The neighbors in the neighborhood in Carmel are upper-middle income, making it an above average income neighborhood. NeighborhoodScout's exclusive analysis reveals that this neighborhood has a higher income than 71.9% of the neighborhoods in America. With 17.1% of the children here below the federal poverty line, this neighborhood has a higher rate of childhood poverty than 63.1% of U.S. neighborhoods.

The old saying "you are what you eat" is true. But it is also true that you are what you do for a living. The types of occupations your neighbors have shape their character, and together as a group, their collective occupations shape the culture of a place.

In the neighborhood, 31.4% of the working population is employed in executive, management, and professional occupations. The second most important occupational group in this neighborhood is sales and service jobs, from major sales accounts, to working in fast food restaurants, with 26.3% of the residents employed. Other residents here are employed in manufacturing and laborer occupations (24.4%), and 17.8% in clerical, assistant, and tech support occupations.

Languages

The most common language spoken in the neighborhood is English, spoken by 98.8% of households.

Ethnicity / Ancestry

Culture is the shared learned behavior of peoples. Undeniably, different ethnicities and ancestries have different cultural traditions, and as a result, neighborhoods with concentrations of residents of one or another ethnicities or ancestries will express those cultures. It is what makes the North End in Boston so fun to visit for the Italian restaurants, bakeries, culture, and charm, and similarly, why people enjoy visiting Chinatown in San Francisco.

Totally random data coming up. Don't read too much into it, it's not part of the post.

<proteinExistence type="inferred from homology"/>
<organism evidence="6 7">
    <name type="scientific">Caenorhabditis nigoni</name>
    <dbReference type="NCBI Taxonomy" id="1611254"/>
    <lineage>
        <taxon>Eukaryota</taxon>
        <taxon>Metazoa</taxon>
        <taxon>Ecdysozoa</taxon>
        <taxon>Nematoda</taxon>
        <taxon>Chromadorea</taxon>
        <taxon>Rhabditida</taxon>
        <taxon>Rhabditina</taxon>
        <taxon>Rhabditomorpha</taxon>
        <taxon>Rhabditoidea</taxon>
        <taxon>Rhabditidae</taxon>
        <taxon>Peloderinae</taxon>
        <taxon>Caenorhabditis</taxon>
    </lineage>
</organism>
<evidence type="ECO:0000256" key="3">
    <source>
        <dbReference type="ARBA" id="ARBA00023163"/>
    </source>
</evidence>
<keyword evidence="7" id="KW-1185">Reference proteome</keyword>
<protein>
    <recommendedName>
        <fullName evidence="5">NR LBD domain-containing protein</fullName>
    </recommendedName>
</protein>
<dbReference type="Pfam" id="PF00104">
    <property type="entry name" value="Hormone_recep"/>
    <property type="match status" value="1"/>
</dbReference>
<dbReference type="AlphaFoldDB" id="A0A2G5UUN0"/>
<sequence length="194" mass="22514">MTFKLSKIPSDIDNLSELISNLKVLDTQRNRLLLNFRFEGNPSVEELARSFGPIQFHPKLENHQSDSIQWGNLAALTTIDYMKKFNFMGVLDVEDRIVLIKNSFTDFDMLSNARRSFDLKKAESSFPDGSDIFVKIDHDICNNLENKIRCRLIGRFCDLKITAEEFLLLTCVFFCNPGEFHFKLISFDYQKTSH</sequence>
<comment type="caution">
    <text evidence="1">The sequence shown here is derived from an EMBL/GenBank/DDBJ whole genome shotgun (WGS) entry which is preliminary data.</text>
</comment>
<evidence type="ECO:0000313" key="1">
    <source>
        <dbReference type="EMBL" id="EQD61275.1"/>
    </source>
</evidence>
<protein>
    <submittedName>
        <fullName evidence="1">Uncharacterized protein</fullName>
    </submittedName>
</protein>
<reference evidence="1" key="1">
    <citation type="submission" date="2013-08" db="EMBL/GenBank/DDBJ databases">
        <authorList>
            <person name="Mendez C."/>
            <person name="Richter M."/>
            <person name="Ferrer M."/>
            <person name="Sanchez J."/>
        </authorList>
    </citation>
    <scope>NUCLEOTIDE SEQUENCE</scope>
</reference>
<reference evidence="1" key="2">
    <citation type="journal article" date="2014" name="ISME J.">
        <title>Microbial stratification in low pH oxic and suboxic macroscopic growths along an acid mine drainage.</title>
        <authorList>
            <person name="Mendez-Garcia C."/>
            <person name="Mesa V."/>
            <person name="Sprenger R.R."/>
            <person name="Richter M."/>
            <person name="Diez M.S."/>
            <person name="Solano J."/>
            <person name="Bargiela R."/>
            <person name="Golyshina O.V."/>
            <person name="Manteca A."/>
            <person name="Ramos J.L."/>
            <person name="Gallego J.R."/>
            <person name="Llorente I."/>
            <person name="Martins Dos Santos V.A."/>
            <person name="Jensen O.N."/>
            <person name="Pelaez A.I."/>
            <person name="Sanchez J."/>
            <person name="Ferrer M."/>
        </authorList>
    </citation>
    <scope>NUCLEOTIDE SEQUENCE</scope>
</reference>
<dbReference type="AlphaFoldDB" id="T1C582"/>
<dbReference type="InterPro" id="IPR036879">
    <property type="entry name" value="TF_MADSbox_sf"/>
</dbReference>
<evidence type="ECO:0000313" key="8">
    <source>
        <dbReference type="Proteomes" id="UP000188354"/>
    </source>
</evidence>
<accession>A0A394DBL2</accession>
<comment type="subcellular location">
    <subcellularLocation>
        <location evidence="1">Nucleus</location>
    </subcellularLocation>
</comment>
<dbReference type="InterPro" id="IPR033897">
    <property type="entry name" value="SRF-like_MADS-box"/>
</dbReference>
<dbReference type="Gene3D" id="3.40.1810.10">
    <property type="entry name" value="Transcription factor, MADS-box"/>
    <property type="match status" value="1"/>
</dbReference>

In the neighborhood in Carmel, ME, residents most commonly identify their ethnicity or ancestry as Irish (14.6%). There are also a number of people of French ancestry (14.3%), and residents who report English roots (13.9%), and some of the residents are also of Italian ancestry (9.4%), along with some French Canadian ancestry residents (6.9%), among others.

Getting to Work

Even if your neighborhood is walkable, you may still have to drive to your place of work. Some neighborhoods are located where many can get to work in just a few minutes, while others are located such that most residents have a long and arduous commute. The greatest number of commuters in neighborhood spend between 15 and 30 minutes commuting one-way to work (56.6% of working residents), which is shorter than the time spent commuting to work for most Americans.

Here most residents (76.1%) drive alone in a private automobile to get to work. In addition, quite a number also carpool with coworkers, friends, or neighbors to get to work (18.6%) . In a neighborhood like this, as in most of the nation, many residents find owning a car useful for getting to work.


Real Estate includes:
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Economics & Demographics include:
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Household Types
Commute To Work
Migration & Mobility
Race & Ethnic Diversity
Employment Industries & Occupations
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Higher Education Attainment
Crime includes:
Neighborhood Crime Index
Crimes Per Square Mile
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Violent Crime Comparison
Schools include:
School Ratings